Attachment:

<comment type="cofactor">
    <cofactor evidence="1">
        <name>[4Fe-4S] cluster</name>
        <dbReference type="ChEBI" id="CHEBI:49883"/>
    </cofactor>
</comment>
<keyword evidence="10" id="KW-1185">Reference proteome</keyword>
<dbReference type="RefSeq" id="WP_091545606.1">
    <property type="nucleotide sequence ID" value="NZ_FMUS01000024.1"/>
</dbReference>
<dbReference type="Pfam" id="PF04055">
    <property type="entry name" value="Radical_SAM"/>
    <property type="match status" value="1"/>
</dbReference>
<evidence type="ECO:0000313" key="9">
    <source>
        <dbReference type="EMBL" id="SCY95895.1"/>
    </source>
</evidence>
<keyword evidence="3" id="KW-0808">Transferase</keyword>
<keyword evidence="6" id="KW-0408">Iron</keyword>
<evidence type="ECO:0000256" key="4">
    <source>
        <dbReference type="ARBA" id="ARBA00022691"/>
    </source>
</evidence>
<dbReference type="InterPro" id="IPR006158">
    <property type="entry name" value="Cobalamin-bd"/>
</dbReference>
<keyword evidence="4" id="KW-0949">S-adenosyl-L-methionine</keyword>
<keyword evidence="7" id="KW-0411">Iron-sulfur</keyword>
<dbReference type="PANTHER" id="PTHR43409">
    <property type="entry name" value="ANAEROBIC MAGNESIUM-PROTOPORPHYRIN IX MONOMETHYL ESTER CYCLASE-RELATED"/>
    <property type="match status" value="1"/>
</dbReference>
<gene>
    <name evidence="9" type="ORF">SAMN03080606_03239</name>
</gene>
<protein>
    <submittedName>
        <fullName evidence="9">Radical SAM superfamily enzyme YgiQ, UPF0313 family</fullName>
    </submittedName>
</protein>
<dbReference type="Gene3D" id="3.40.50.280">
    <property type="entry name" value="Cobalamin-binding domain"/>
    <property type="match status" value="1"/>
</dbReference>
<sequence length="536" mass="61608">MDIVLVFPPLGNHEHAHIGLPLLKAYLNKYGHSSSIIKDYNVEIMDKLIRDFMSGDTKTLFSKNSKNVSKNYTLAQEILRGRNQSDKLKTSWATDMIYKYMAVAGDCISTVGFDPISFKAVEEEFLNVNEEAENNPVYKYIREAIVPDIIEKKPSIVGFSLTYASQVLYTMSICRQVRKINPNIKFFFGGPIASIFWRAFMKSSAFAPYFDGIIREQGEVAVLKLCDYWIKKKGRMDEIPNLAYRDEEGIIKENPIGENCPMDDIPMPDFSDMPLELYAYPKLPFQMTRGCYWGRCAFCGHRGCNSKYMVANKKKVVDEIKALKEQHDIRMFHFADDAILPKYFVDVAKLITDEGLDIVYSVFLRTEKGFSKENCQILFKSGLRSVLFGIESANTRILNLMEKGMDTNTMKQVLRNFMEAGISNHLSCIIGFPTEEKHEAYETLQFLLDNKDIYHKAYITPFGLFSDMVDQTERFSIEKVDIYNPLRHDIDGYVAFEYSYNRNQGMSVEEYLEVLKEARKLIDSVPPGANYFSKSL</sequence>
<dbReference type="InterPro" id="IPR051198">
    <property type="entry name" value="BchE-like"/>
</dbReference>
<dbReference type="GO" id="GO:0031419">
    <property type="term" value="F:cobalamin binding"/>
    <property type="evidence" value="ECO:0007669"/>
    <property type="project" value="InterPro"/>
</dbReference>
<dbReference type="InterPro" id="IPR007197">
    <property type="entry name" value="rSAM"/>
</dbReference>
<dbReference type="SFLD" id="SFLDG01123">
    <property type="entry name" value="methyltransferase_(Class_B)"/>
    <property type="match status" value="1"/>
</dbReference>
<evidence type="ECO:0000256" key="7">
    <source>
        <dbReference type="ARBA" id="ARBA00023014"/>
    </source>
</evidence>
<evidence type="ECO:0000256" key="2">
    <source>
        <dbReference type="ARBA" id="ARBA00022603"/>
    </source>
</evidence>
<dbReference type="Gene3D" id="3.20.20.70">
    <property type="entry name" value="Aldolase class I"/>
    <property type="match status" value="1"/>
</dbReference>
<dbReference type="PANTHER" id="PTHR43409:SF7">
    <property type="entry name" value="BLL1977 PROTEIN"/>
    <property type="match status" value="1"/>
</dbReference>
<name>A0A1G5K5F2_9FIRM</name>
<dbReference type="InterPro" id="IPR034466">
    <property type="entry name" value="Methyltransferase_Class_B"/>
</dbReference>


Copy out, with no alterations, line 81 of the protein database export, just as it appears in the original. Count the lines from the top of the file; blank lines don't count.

</dbReference>